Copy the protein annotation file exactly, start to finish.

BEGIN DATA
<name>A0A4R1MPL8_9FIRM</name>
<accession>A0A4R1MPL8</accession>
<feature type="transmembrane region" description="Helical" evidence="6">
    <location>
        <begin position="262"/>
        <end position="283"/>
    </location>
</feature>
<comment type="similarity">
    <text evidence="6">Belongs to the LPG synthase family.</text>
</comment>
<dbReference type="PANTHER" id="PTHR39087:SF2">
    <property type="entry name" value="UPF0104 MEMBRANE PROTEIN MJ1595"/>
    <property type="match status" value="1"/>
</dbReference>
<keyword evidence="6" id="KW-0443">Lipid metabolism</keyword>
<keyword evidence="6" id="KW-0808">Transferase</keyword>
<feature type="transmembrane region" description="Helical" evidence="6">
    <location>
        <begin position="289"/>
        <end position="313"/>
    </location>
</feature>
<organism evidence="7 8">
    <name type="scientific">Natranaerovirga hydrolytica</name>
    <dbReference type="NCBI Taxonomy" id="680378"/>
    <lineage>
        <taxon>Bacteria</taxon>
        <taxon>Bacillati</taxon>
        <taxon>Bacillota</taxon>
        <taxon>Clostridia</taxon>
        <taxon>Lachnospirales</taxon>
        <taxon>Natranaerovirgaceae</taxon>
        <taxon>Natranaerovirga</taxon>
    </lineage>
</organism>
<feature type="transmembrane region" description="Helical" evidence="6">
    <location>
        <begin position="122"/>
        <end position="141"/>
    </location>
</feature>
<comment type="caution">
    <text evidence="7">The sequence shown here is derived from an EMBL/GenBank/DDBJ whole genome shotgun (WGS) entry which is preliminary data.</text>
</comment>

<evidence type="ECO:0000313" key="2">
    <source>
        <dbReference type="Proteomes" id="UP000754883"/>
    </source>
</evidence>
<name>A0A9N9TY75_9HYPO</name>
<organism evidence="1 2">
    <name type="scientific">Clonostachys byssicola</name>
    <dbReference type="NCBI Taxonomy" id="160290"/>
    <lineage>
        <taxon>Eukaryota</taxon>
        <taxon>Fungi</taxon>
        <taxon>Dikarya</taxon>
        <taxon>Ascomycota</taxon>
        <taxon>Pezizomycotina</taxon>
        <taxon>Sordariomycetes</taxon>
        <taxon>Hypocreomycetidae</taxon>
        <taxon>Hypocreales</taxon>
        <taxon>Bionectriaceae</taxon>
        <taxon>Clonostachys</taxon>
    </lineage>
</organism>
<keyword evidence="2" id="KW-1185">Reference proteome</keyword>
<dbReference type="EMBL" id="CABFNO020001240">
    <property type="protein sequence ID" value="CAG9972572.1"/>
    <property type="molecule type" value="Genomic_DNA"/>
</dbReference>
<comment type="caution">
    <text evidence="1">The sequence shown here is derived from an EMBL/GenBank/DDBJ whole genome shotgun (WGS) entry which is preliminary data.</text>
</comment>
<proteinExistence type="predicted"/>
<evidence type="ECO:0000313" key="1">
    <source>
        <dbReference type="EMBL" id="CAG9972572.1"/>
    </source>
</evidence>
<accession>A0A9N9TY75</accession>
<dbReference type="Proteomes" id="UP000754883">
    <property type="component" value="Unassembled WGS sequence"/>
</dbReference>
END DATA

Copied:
<name>A0A4R1MPL8_9FIRM</name>
<accession>A0A4R1MPL8</accession>
<feature type="transmembrane region" description="Helical" evidence="6">
    <location>
        <begin position="262"/>
        <end position="283"/>
    </location>
</feature>
<comment type="similarity">
    <text evidence="6">Belongs to the LPG synthase family.</text>
</comment>
<dbReference type="PANTHER" id="PTHR39087:SF2">
    <property type="entry name" value="UPF0104 MEMBRANE PROTEIN MJ1595"/>
    <property type="match status" value="1"/>
</dbReference>
<keyword evidence="6" id="KW-0443">Lipid metabolism</keyword>
<keyword evidence="6" id="KW-0808">Transferase</keyword>
<feature type="transmembrane region" description="Helical" evidence="6">
    <location>
        <begin position="289"/>
        <end position="313"/>
    </location>
</feature>
<organism evidence="7 8">
    <name type="scientific">Natranaerovirga hydrolytica</name>
    <dbReference type="NCBI Taxonomy" id="680378"/>
    <lineage>
        <taxon>Bacteria</taxon>
        <taxon>Bacillati</taxon>
        <taxon>Bacillota</taxon>
        <taxon>Clostridia</taxon>
        <taxon>Lachnospirales</taxon>
        <taxon>Natranaerovirgaceae</taxon>
        <taxon>Natranaerovirga</taxon>
    </lineage>
</organism>
<feature type="transmembrane region" description="Helical" evidence="6">
    <location>
        <begin position="122"/>
        <end position="141"/>
    </location>
</feature>
<comment type="caution">
    <text evidence="7">The sequence shown here is derived from an EMBL/GenBank/DDBJ whole genome shotgun (WGS) entry which is preliminary data.</text>
</comment>

<evidence type="ECO:0000313" key="2">
    <source>
        <dbReference type="Proteomes" id="UP000754883"/>
    </source>
</evidence>
<name>A0A9N9TY75_9HYPO</name>
<organism evidence="1 2">
    <name type="scientific">Clonostachys byssicola</name>
    <dbReference type="NCBI Taxonomy" id="160290"/>
    <lineage>
        <taxon>Eukaryota</taxon>
        <taxon>Fungi</taxon>
        <taxon>Dikarya</taxon>
        <taxon>Ascomycota</taxon>
        <taxon>Pezizomycotina</taxon>
        <taxon>Sordariomycetes</taxon>
        <taxon>Hypocreomycetidae</taxon>
        <taxon>Hypocreales</taxon>
        <taxon>Bionectriaceae</taxon>
        <taxon>Clonostachys</taxon>
    </lineage>
</organism>
<keyword evidence="2" id="KW-1185">Reference proteome</keyword>
<dbReference type="EMBL" id="CABFNO020001240">
    <property type="protein sequence ID" value="CAG9972572.1"/>
    <property type="molecule type" value="Genomic_DNA"/>
</dbReference>
<comment type="caution">
    <text evidence="1">The sequence shown here is derived from an EMBL/GenBank/DDBJ whole genome shotgun (WGS) entry which is preliminary data.</text>
</comment>
<proteinExistence type="predicted"/>
<evidence type="ECO:0000313" key="1">
    <source>
        <dbReference type="EMBL" id="CAG9972572.1"/>
    </source>
</evidence>
<accession>A0A9N9TY75</accession>
<dbReference type="Proteomes" id="UP000754883">
    <property type="component" value="Unassembled WGS sequence"/>
</dbReference>